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Pioneers in marriage and family therapy will be guests Nov. 30 at ULM

Published November 21, 2017

By Mark Henderson (Special to the University of Louisiana Monroe)

In the field of marriage and family therapy, Dr. Raphael Becvar wrote the book.

When “Family Therapy: A Systemic Integration” was first written by Becvar and his wife, Dr. Dorothy Stroh Becvar, in 1988, it was, according to Becvar, only the second textbook of its kind. 

“It’s a very new field,” Becvar said. “There was no textbook. In 1988, it was primarily my wife who saw a need for a consolidating textbook. Now, there are many, many textbooks, but back then there were pieces scattered in many places. Our textbook consolidated the research that was out there into one place.”

The textbook, now in its eighth edition, is a keystone for students in the University of Louisiana Monroe’s marriage and family therapy program.

From 1992-1996, Becvar served as the first Hanna Spyker Eminent Scholar Endowed Chair in the ULM marriage and family therapy programs. His arrival brought added prestige to the ULM program.

“Within the discipline, he is very well known,” says Dr. Wendel A. Ray, the current Spyker Eminent Scholar and Endowed Chair and professor of family system theory at ULM.

Raphael and Dorothy Becvar - Pioneers in marriage and family
therapy return Nov. 30 to ULM.

On Nov. 30, the Becvars, husband and wife, will present lecture-discussions at ULM. Becvar said it will be an encapsulation of a lifetime of study with a bit of fun mixed in. “As a teacher, I have always tried to have fun.”

For Ray, the visit will renew a long relationship. He is a Becvar protégé, from his days at Texas Tech University in the mid-1980s.

“I consider Ray my mentor. In fact, whether they (the Becvars) realize it, they are everybody’s mentor,’ he said.

Becvar taught high school for nine years and served as a school counselor until he pursued his doctorate at the University of Minnesota, completing his studies in 1967. “Family therapy was just coming into being at the time,” he said. 

He accepted a teaching position at St. Louis University and had a private therapy practice. He met his wife, Dorothy, there. She was a doctoral student in the MFT program.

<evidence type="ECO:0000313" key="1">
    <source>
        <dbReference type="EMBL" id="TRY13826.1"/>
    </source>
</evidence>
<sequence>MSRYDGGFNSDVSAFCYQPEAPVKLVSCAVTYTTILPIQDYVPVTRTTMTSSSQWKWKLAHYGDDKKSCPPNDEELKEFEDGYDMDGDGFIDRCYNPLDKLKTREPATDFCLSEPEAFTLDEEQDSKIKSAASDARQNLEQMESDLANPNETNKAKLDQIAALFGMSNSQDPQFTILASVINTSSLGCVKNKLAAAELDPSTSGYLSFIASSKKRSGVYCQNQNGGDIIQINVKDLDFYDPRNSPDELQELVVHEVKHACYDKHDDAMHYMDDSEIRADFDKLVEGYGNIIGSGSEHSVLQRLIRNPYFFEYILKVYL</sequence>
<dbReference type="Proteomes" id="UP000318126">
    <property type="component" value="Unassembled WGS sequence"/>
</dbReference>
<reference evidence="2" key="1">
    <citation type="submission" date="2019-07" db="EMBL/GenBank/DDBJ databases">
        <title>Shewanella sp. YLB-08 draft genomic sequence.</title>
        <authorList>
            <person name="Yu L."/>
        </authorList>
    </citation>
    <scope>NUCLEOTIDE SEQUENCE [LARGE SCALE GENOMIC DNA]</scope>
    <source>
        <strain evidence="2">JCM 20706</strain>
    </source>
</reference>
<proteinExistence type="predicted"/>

The Becvars left St. Louis for Texas Tech. He served as director of its MFT program, and his wife taught there for two years when their son was killed in a car accident. After the devastating loss, the couple returned to friends and family in St. Louis. 

The loss also shaped Dorothy’s work. She wrote books about the grieving process. They resumed teaching careers in St. Louis.

That’s when Becvar received a call about an endowed chair being created at ULM. The call came from the dean, but Becvar believes “it was instigated by Ray.” After the interview, everyone at ULM knew Becvar was perfect for the position, Ray said.

“I took the job at ULM. I commuted, on campus Monday through Thursday and flying home to St. Louis,” Becvar said. At the same time, his wife took a position at a Virginia university. “It worked out.” 

“I came down to a very strong master’s program,” Becvar said about ULM. “It still is. ULM students are making names for themselves all over – in Europe and in Asia. At the time there was interest in building a doctoral program. I offered to put it together.”

Becvar developed the curriculum, standards and evaluation practices for ULM’s doctoral program. “Except for a few tweaks, our program is exactly as he left it,” Ray said. “We have produced about 200 PhD-holding professionals.” 

In 2010 the face-to-face PhD in MFT program Becvar created was used as a template in creating the all-online PhD in Systemic Studies Program. 

Becvar’s expertise is in the field of systemic studies, which he said is a very simple concept. “Everything is related to a single unity. We identify subsystems, such as a nation, a community and a family, but they are all interrelated. You might try studying the family out of context, but you’ll come up with an incomplete understanding,” Becvar said. The family dynamics can only be understood in the context of the other influences in society. Subsystems do not exist in a vacuum.

That’s the observations the Becvars will be sharing Nov. 30.

Schedule of events for the Becvars

  • 9 a.m.: Lecture-discussion by Raphael and Dorothy Becvar. The event, free to all participants, 7th floor of the library. The program will offer three hours in continuing education credits.
  • 9:15-10:45 a.m.: Dorothy Becvar will discuss "Ethically Informed and Spiritually Sensitive Practice:  A Postmodern Perspective."
  • 11 a.m. to 12:30 p.m.: Raphael Becvar will discuss "Systemic Perspectives on Life, Problems, Solutions and Therapy."
  • A free lunch will be available to all participants after the presentations at Catholic Campus Ministry, 911 University Ave.
  • 2-4:30 p.m: the Becvars will meet informally with ULM MFT program students and faculty, in Room 154a, Strauss Hall.